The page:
Bulletin 01/09

February 6, 2009
To :  Executive Council
Alternate Regional Vice-Presidents
Local Presidents
All Staff

Re:  Compensation

Was Compensation ever perfect?  No, it was not!  However, when you had Compensation workers in your own office, it was a matter of going to see them and to explain the problem and the corrections were usually instituted almost immediately.  You could also obtain a salary advance within 12 to 24 hours, if it was needed. 

Since the employer, the CRA, moved to a centralized Compensation model the problems have become more visible and in some case, more complex.  Part of this can be attributed to no longer having face to face dealings with each other and not having the knowledge and background of each other.  Before the centralization we knew who our pay person was and they knew us and our file quite well.  That doesn’t happen anymore. 

UTE has tried to advise the employer from the very beginning that this would not be a move that would easily work nor be accepted by the membership.  All of this has proven true from the outset.  I am going to list some of the problems that were encountered from the beginning of the centralization of Compensation from each office to Winnipeg and Ottawa:

  • The loss of compensation knowledge from the TSO and TC compensation people who did not move to the Centres
  • The hiring and training of “new” Compensation workers
  • The immediate large workload for “new” Compensation workers
  • The retention of the Compensation workers, especially in Ottawa where the turnover was huge
  • The Corporate Administrative System (CAS), need I say more

These problems were immediate and in turn caused more serious problems with our members’ pay.  Added to that, there were actions in the TSO and TC offices that also caused problems:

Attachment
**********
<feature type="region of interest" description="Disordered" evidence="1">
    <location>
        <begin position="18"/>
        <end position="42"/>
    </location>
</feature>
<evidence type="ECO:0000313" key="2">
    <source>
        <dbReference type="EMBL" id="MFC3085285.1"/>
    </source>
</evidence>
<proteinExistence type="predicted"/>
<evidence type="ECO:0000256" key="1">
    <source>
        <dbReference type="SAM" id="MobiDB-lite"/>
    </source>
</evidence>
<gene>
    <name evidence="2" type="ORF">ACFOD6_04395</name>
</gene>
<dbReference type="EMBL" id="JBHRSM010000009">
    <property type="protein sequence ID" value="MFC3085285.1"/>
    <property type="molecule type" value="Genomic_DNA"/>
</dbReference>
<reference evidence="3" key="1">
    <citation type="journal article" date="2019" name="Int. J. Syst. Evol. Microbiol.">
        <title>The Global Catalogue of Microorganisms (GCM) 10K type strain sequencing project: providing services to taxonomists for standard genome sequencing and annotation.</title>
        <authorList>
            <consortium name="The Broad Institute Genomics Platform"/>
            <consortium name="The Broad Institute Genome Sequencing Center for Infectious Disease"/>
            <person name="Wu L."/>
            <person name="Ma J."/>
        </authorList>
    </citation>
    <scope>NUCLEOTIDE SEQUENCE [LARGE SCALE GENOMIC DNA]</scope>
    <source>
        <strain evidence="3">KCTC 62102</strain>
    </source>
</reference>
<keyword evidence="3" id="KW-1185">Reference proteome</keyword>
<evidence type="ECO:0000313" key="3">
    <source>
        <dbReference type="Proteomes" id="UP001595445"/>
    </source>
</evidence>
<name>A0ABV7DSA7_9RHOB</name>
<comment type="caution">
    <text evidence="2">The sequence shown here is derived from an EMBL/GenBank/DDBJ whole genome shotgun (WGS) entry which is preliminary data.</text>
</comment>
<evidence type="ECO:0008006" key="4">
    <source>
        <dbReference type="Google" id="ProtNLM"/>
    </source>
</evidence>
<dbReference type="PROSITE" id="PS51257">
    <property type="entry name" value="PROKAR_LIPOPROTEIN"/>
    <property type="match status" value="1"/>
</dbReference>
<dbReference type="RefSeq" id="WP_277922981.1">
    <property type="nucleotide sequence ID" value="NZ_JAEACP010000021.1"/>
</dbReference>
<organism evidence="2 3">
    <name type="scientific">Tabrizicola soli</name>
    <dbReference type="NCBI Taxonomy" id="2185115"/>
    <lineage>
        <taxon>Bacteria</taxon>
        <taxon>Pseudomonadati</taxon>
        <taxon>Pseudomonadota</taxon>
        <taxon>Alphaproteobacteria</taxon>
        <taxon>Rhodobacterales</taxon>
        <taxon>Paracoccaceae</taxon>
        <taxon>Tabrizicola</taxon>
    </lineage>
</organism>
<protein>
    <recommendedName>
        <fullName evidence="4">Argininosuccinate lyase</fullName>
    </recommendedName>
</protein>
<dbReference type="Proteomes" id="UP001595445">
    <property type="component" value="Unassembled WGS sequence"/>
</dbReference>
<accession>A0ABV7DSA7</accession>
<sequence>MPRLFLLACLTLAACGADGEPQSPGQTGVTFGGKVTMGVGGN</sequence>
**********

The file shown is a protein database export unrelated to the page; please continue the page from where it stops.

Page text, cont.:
• Late, incomplete or incorrect paperwork sent to the Centres
  • CAS inability to compute anything but the “norm” when the schedules of our members are often outside of the “norm”
  • Delay in receiving compensation advice or receiving wrong advice
  • Everyone being new to this way of doing business
  • Actions that were not done locally or regionally in accordance with established procedures that came to light when the files were moved to the Centres

All of this resulted in some of our members being paid too much and having to have the overpayment recouped, not being paid enough or not being paid at all.  It was also taking no less than 3 days to obtain a salary advance, if that was required.  Needless to say the Union, the membership and in some cases even Management ended up not being too pleased with the system that was put in place for Compensation.

The first thing that UTE did was to raise the issue at a National Union Management meeting and to schedule a meeting with the CRA Commissioner, the Assistant Commissioner of HR and Compensation and the Director General of Compensation to lay out our concerns more specifically and to attempt to find solutions to the issues.  It was apparent to the union that these issues were of monumental importance to our membership as everyone deserves to receive their pay on time and the correct amount that is due to them.  On that point, the employer did not disagree.  The Compensation issue was also raised during a meeting with Gordon O’Connor, our Minister at that time.